• An Oct. 8 letter from the Wainscott School Board to the district’s taxpayers about a proposed affordable housing development was called “inflammatory” and “a blindside” from “a very small but very vocal group” at a meeting on Friday at the senior citizens housing complex at St. Michael’s Lutheran Church in Amagansett.

  • The utility poles have been treated with pentachlorophenol, a wood preservative that is restricted to use in utility poles and railroad ties in the United States.
  • Three years after it was destroyed by fire, demolition of the remains of Scoville Hall, owned by the Amagansett Presbyterian Church, has begun.

Blogs by this author:

  • In a sure sign that spring isn't too far off, the Amagansett Chamber of Commerce has named the grand marshal of its seventh annual Am O'Gansett Parade, which will begin at 12:01 p.m. on March 14 and conclude a few minutes later.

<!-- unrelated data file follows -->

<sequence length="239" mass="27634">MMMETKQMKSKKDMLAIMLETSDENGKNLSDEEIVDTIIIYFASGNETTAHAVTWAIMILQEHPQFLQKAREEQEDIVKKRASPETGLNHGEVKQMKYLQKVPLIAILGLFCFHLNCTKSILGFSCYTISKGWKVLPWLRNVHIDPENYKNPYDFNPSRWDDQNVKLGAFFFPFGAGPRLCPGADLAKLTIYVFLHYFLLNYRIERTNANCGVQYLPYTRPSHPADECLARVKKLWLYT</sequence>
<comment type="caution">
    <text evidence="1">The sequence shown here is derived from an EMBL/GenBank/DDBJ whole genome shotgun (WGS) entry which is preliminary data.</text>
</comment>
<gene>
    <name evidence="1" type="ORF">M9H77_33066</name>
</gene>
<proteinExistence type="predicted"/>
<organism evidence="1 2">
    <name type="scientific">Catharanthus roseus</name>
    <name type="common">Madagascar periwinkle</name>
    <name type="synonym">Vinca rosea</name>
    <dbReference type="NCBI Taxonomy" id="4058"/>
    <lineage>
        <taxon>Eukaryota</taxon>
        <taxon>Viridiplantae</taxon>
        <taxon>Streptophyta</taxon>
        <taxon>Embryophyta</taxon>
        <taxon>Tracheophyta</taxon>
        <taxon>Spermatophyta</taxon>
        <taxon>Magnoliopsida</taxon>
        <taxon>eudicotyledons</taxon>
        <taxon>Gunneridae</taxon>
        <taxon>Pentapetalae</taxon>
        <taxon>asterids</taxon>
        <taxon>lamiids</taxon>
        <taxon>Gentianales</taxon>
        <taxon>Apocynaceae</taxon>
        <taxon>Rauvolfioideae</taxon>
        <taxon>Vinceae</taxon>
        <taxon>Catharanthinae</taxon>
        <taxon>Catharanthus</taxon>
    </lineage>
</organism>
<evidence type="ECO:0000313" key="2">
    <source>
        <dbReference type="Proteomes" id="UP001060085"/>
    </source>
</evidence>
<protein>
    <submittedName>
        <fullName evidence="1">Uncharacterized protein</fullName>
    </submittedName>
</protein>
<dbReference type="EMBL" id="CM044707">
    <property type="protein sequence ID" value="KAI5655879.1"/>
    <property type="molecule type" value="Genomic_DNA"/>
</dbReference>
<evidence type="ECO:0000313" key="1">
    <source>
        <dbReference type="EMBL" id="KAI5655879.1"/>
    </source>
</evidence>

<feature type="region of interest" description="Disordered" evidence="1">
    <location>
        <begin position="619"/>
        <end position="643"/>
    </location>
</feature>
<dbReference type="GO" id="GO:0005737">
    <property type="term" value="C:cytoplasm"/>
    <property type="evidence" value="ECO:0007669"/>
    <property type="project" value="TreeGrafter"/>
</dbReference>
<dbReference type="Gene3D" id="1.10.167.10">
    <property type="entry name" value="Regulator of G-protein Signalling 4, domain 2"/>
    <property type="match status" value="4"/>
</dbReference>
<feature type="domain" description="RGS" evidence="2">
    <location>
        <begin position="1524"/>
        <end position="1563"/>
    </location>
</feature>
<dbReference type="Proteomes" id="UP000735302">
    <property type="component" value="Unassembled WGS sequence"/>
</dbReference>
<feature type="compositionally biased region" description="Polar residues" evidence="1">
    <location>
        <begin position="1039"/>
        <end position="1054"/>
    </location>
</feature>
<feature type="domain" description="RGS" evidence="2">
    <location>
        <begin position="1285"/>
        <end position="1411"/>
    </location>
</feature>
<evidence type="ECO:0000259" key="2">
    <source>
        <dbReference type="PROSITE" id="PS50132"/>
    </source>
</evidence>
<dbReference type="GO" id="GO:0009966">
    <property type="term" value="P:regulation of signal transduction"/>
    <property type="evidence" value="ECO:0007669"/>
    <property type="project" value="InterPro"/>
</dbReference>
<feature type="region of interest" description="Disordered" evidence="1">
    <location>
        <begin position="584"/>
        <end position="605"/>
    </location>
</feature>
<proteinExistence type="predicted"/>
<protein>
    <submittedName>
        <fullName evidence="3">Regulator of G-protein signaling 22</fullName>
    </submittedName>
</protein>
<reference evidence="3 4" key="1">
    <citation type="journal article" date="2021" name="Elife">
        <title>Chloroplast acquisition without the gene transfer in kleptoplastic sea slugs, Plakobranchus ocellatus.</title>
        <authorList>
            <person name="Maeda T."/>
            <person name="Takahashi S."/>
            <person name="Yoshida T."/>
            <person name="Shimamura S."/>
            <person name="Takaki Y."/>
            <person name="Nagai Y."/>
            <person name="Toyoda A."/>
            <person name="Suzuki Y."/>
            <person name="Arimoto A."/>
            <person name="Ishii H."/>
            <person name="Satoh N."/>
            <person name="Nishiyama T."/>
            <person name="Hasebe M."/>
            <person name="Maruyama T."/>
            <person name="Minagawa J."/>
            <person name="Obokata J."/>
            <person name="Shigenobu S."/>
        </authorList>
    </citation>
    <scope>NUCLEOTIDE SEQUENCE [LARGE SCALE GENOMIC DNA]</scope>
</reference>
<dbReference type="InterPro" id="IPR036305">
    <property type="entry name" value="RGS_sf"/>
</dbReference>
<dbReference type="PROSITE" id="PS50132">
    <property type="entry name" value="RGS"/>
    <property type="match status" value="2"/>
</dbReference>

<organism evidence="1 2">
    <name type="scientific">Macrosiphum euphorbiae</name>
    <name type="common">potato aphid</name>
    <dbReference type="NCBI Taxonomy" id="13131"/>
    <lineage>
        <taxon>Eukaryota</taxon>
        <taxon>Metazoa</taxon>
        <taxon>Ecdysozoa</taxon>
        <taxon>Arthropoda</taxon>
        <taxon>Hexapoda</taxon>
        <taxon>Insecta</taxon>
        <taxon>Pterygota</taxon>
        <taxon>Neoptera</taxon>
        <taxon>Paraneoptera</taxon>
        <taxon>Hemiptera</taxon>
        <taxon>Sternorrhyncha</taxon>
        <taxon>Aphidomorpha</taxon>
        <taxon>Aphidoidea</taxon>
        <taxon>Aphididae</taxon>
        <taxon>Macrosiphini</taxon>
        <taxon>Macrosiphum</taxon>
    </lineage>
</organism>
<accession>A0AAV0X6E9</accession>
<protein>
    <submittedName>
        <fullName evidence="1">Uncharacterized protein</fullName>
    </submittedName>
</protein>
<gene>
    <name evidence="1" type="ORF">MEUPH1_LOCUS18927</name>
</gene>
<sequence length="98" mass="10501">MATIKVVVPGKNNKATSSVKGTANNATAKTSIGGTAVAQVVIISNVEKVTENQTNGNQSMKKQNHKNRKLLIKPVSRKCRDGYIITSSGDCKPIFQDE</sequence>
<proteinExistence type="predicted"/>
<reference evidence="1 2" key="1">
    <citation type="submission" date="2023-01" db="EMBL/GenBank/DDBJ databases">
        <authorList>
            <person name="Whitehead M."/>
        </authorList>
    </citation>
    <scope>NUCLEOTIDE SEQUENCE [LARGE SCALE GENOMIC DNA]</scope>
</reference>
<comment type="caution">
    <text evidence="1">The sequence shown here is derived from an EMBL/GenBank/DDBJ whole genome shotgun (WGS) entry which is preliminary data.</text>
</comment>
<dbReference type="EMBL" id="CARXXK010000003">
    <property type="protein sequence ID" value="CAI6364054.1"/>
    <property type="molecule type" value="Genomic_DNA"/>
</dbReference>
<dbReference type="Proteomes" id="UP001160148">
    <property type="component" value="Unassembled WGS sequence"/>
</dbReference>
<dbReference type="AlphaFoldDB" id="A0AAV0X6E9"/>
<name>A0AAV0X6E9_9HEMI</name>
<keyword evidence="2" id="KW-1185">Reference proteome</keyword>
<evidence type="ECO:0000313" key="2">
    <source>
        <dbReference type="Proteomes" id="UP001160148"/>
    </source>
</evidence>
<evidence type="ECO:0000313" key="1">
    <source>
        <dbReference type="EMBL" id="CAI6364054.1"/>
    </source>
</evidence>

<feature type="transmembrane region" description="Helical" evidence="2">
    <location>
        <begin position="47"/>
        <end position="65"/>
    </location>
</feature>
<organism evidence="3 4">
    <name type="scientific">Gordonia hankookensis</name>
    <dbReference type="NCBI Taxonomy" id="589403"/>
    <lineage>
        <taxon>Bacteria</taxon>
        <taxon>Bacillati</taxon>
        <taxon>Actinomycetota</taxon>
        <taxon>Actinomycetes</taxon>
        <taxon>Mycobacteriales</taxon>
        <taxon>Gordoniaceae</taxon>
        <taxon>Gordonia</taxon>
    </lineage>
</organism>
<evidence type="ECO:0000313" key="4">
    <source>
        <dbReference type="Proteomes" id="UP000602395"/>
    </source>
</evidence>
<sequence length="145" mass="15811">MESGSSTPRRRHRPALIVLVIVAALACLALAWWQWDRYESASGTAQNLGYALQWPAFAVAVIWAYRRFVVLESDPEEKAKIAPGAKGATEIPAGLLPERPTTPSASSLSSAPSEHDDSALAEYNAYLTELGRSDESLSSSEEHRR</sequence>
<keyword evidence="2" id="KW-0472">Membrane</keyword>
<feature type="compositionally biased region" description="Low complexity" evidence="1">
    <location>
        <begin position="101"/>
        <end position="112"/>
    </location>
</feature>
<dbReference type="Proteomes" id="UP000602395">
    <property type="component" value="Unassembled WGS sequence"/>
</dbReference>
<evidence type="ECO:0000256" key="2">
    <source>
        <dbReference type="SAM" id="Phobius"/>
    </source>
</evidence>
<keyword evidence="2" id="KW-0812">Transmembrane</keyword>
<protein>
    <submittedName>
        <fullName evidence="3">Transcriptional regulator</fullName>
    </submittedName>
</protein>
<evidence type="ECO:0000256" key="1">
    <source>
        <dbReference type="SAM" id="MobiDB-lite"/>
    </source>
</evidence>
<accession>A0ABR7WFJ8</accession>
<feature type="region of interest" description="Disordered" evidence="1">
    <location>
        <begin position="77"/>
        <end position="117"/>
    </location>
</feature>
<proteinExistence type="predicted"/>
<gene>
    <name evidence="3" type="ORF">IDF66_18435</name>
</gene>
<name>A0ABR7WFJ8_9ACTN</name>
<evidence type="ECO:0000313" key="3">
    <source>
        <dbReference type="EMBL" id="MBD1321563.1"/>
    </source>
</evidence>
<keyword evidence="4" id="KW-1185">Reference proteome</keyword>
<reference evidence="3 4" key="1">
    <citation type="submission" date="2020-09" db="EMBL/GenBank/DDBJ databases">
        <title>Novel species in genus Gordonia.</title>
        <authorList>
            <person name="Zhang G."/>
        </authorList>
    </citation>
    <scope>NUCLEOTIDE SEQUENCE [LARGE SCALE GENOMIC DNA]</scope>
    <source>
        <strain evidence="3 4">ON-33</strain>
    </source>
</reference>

With a theme of "Music is the Message," Michael Clark, who owns Crossroads Music at Amagansett Square, has been named this year's grand marshal. The announcement came at noon on Thursday.

  • Motorists and shoppers may have been confused this month by the ticket-dispensing machines at the entrance to the Reutershan and Barns Schenck parking lots in the East Hampton Village business district. On some days this month, the machines, from which motorists are to take a ticket allowing two hours' parking, were covered and out of service. On other days, they were not.

  • The Clamshell Foundation will hold its Great Bonac Chili Cook-Off on Sunday at American Legion Post 419 in Amagansett as a kickoff to its membership and fund-raising drive.

    The entry fee for individual home cooks is $25; for professionals, it is $100. The contestants will be limited to 32, and advance registration is required. Those interested can do so online at clamshellfoundation.org, under the “events” page, or by filling out a registration form at the Legion post.

  • The Parrish Art Museum in Water Mill will present the next installment of its Architectural Sessions program on Friday at 6 p.m. PRO BONO: Architects Who Serve Humanity will feature a discussion focusing on two architects who volunteer their time to charitable causes.